The personal protectors should not significantly change the impact properties over time or, if an alteration occurs, the structural properties. The level of reduction performance will be promoted, and this is the main objective of the present research. Therefore, the effect of accelerated aging on the physical and chemical parameters, as well as the energy absorption capabilities, of the tested material systems, both before and after the accelerated aging process, was studied. The aim of the research was to analyze the selected physical and chemical parameters, as well as the energy absorption capabilities, of the tested material systems, both before and after the accelerated aging process, and to understand the impact of the accelerated aging process on the mechanical and structural properties of the tested protectors. Consequently, the influence of aging was followed by a measurement of impact resistance, FTIR spectroscopy and DMTA. The problem of injuries among people practicing performance and recreation sports has been growing in recent years. Every year, tens of millions of people around the world sustain various kinds of sports injuries, with some of these injuries causing death or permanent disability [13]. For this reason, the protective properties of various types of sports protectors have attracted the interest of many societies linked with active sporting and the treatment of associated injuries and companies that offer a variety of shielding products. The issues presented in the publication attempt to answer questions related to possible changes in the protective properties of protectors designed for use in highly traumatic motorsports.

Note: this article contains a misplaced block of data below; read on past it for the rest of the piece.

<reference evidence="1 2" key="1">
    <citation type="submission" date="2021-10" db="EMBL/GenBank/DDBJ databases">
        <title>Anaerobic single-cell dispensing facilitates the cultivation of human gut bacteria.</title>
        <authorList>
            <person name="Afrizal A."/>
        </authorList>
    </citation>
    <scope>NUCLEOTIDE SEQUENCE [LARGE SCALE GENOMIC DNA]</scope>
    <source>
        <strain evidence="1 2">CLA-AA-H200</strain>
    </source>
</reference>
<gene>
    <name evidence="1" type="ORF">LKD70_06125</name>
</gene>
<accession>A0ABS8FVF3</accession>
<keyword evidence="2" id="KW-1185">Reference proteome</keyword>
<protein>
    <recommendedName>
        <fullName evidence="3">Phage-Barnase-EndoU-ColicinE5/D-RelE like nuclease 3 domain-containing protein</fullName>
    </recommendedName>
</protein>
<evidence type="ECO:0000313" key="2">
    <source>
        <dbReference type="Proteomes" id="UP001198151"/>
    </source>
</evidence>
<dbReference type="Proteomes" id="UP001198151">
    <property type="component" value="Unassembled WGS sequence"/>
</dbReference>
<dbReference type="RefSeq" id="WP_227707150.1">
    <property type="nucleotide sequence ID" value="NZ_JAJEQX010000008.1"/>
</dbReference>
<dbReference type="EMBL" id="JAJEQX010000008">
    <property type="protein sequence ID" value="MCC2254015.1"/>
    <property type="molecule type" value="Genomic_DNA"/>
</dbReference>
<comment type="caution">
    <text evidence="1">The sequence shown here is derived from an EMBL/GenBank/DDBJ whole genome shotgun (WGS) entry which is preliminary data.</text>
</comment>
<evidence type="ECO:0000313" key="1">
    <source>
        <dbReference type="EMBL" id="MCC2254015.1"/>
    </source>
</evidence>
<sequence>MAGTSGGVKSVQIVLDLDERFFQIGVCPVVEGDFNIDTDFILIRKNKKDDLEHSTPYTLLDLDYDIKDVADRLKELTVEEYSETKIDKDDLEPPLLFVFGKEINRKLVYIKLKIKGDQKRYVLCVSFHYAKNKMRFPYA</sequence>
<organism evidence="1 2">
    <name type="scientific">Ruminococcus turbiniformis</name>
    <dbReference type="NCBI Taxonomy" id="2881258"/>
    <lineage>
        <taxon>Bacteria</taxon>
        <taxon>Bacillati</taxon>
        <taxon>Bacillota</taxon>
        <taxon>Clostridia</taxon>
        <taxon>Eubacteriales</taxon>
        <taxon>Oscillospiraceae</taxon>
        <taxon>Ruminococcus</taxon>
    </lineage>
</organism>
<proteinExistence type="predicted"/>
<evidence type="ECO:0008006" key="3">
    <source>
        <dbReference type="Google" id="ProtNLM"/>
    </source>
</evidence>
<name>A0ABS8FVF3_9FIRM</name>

2. Materials and Methods

Commercially available protectors for the limbs and joints of motorcyclists that absorb impact energy were selected. The main constituent of the protectors in sample 1 and 2 is polyurethane, while for sample 3, it is ethylene-vinyl acetate copolymer (EVA). All samples showed a level 2 performance, according to the manufacturer. Samples had an irregular shape, as presented in Table 1.

2.1. Density Determination by the Hydrostatic Method

The density of solids, determined by the hydrostatic weighing method, are considered [15]. Hydrostatic density measurement consists of weighing an object of a known mass, while it is suspended from a balancing structure in a liquid with some assumed density value. The indicated loss of mass being equal to the mass of the displaced liquid, we are able to calculate the true volume of the unknown density. To precisely measure the mass of a weight in air, buoyancy correction of the air for the volume of the weight is required.
The densities of the examined objects were determined using the hydrostatic method and were calculated using Equation (1):
ρ = A A B · ρ 0
where ρ is the density of the sample [g/cm3], A is the weight of the sample in air [g], B is the weight of the sample in fluid [g], and ρ0 is the fluid density (0.9982 g/cm3, temperature of the density measurement: 20 °C).